Editor’s note: INSPIRE recently announced its top 40 most cited papers in 2017. Eight Fermilab papers made the Topcites list, and they covered the GEANT4 simulation framework, the event generator PYTHIA and the work of the CMS collaboration.
In the 2016 INSPIRE Topcites blog post, we suggested that it would be interesting to see what happened in 2017 following the discovery of gravitational waves. The original February 2016 LIGO/Virgo discovery  was joined by the observation of a second black hole merger in June 2016  that makes its first appearance in the Top Forty. Even more striking this year was the discovery of a merger of two neutron stars. Unlike the case of black holes, neutron star mergers explode visible matter outside the event horizon of the final black hole, producing dramatic signatures in visible, X-ray, and gamma-ray radiation. This discovery was reported in one paper for the gravitational wave signal and another for the multi-messenger signal.
The implications of these observations are mainly for astrophysics rather than particle physics, but they are nevertheless spectacular – for example, providing evidence for neutron star mergers as the origin of heavy elements beyond iron in the galaxy. But the event also has implications for theories of gravity, since the simultaneous observation of gravity and electromagnetic waves demonstrates that these signals have the same speed to better than 1 part in 1015, excluding many alternatives to general relativity as the theory of gravity at very large scales (see, for example, these papers).
The discovery papers appeared only in October, and so did not yet accumulate the 300 citations needed for a spot on this year’s Top Forty list. Look for these papers to appear prominently in 2018.
The top position in this year’s list is held by the 2015 paper on cosmological parameters by the Planck Collaboration . Two related papers from Planck [16,17] and the papers on the discovery of dark energy [18,21] also appear on the Top Forty list. This reflects the continuing importance to particle physics of information from cosmology, which informs our understanding (or lack thereof) of many of the major open issues of the field: dark matter, neutrino mass, quantum gravity, grand unification and new fields at extremely high energy (through models of cosmic inflation), and the nature of the Higgs boson. The Planck paper also shares 150 citations with the gravity wave observation paper . Foundational papers on quantum gravity and inflation by Hawking , Guth , Starobinsky , and Bekenstein  also seem to have received a boost from the LIGO discovery. In particular, Bekenstein’s paper makes its first appearance on the list this year.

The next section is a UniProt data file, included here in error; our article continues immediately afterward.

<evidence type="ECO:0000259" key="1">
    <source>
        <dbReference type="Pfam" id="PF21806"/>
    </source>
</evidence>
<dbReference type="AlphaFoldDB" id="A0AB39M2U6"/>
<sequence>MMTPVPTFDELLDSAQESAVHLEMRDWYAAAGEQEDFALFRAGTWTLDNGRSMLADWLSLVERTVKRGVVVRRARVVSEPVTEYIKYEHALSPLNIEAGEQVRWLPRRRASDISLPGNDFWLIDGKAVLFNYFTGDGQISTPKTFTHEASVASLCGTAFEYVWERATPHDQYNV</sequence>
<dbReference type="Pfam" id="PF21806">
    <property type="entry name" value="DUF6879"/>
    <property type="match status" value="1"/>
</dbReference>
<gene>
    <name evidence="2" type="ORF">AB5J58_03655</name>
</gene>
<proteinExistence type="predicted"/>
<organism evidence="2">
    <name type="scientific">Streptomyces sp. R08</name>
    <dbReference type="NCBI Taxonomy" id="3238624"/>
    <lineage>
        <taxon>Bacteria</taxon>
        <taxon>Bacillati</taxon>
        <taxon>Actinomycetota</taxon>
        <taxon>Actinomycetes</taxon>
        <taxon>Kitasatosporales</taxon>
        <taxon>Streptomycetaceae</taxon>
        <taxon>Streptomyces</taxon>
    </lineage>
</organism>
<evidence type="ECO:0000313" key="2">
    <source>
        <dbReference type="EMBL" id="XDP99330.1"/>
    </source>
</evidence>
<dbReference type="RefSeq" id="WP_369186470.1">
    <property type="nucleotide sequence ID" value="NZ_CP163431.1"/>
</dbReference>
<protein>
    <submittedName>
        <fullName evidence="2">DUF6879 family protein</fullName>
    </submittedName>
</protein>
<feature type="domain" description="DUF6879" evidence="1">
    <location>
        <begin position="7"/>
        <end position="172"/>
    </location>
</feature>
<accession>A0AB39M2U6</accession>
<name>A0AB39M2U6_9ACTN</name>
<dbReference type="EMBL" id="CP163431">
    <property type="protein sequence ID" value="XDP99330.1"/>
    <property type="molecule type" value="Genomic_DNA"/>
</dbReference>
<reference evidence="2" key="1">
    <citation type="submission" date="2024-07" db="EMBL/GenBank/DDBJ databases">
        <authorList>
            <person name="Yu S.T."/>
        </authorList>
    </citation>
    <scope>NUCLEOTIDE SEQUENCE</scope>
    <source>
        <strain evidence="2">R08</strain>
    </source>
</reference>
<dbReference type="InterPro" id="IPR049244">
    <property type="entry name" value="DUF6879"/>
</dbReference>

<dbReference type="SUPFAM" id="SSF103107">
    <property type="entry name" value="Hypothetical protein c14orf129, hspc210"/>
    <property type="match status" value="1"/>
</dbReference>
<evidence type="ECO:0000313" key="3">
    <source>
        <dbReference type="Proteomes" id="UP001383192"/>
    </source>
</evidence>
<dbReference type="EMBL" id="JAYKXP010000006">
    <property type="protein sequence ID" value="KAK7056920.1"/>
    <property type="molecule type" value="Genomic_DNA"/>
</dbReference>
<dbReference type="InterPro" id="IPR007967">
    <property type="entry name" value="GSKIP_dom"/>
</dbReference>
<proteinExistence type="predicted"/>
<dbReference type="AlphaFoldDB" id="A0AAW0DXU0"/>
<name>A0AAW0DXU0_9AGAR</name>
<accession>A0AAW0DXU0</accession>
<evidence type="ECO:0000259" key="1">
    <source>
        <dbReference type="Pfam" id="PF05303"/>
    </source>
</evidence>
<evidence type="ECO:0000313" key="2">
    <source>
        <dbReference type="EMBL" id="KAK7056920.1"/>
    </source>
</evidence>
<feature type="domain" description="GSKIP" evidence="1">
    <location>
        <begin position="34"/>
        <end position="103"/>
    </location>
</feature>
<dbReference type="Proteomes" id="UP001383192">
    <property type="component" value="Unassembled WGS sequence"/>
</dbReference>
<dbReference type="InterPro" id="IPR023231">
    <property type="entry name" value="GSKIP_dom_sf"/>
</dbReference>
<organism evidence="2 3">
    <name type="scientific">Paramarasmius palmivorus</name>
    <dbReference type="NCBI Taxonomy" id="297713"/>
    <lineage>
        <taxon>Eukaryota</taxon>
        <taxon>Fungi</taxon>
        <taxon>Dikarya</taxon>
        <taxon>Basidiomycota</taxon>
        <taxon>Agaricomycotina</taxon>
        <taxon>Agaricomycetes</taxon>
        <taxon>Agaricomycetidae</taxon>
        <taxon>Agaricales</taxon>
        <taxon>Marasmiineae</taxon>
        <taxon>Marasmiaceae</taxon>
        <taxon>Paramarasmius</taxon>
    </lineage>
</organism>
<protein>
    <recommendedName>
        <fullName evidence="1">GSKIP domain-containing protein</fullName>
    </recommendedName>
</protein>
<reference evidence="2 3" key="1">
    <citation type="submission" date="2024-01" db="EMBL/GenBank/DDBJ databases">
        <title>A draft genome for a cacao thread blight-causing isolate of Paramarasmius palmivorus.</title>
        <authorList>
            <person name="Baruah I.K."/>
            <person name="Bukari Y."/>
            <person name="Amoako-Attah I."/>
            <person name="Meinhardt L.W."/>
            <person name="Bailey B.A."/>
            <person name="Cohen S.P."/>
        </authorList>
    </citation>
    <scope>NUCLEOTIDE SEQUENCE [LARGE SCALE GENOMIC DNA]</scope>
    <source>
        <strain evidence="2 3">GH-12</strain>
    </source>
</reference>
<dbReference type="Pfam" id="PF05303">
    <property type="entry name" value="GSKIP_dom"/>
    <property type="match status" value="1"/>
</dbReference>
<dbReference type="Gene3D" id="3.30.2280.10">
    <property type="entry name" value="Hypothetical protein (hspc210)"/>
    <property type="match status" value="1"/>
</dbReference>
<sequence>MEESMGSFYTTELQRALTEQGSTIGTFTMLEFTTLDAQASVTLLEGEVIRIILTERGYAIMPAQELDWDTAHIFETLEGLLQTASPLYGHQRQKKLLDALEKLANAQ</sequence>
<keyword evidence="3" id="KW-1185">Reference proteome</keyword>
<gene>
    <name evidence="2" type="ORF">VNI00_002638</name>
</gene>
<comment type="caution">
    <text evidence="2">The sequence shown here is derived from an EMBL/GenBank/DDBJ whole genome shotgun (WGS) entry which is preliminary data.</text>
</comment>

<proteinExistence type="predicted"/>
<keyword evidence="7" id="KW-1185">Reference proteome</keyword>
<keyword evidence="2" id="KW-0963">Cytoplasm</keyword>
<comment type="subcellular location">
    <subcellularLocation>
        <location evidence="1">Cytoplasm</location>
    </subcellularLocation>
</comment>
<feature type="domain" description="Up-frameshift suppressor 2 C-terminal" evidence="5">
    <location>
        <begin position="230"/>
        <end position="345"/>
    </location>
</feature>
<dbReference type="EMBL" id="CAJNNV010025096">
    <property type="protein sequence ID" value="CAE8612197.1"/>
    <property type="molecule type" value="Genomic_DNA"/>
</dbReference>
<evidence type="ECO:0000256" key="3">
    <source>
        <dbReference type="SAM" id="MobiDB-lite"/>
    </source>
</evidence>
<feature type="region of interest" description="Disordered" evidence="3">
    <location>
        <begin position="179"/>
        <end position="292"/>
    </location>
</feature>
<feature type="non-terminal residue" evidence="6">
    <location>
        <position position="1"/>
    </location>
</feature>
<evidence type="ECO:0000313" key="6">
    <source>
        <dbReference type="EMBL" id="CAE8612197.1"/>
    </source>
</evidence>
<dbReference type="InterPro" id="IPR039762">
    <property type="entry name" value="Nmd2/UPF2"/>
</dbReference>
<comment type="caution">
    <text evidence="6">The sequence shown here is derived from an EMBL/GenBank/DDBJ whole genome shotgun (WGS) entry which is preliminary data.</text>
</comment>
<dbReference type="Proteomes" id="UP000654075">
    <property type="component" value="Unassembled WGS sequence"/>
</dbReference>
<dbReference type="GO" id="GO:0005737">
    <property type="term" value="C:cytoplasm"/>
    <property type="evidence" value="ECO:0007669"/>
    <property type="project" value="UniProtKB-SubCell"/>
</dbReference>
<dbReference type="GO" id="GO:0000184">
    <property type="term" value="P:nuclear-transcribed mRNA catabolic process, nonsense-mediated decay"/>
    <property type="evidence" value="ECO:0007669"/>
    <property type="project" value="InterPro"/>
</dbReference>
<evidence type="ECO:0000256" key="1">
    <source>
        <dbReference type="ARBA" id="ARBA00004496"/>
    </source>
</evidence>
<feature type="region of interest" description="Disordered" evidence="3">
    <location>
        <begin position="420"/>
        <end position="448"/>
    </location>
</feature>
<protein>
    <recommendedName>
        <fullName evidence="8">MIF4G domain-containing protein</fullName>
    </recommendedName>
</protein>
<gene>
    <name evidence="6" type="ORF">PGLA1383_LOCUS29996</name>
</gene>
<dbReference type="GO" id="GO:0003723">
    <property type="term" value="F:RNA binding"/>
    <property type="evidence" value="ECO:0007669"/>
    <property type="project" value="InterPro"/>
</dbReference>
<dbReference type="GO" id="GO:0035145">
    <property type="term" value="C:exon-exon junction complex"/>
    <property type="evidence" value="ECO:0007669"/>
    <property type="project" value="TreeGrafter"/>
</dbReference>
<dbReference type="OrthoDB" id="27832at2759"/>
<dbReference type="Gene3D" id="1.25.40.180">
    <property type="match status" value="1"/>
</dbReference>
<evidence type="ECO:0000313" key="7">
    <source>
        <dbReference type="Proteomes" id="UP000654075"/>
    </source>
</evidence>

The upper bound on the spin-independent dark matter cross section from the LUX Collaboration appears at . The search for direct detection of dark matter continues apace, with new results from XENON and PandaX that appeared too late to accumulate sufficient citations for this year’s list.
Just below the astrophysics and cosmology papers, we find the ATLAS and CMS papers on the discovery of the Higgs boson [3,4]. The ATLAS/CMS combined measurements of the Higgs boson couplings and mass also appear as [27,37]. Though these papers are from past measurements, the experimental study of the Higgs boson continues to pass new milestones. This past year, the discovery of the Higgs boson decay to b quarks completed the observation of the major Higgs boson decay modes. Papers on the ATLAS and CMS detectors appear at [11,12].
The continuing quest for an understanding of neutrino mass is represented on this year’s list by the appearance of papers by Minkowski  and Mohapatra and Senjanovic’s  on the seesaw mechanism for obtaining small neutrino masses. As in past years, we apologize that the earlier papers that introduced this mechanism by Yanagida, and Gell-Mann, Ramond, and Slansky do not appear, for reasons discussed in the Neutrino section of the 2003 Topcites Review. In 2003, Minkowski’s paper — truly the first one on this subject — had only 16 citations; now this paper is properly recognized with almost 3,000 citations.
We are pleased to see that many of the positions in the Top Forty are held by papers that document impressive tools provided by our community to assist the analysis of experiments. These include papers on the GEANT4 simulation framework , the event generator PYTHIA [8,10,26], advanced methods for the study of hadronic jets [9,15], and parton distribution functions [22,33]. Also included are papers explaining remarkable codes that automate the calculation of cross sections to next-to-leading order [5,28,38], allowing everyone to explore the consequences of predictions with high theoretical precision. These tools require considerable effort and invention, and their creators deserve much credit. Please keep citing them! The list also includes two papers on statistical methods for collider physics [29,36]. These are useful papers, but we cannot hide our disappointment; the subject of these papers is how to present negative results of new physics searches.
This is article originally appeared on the INSPIRE website.
Heath O’Connell is the Fermilab INSPIRE leader and head of the Information Resources Department. Michael Peskin is a theoretical physicist at Stanford University and SLAC National Accelerator Laboratory.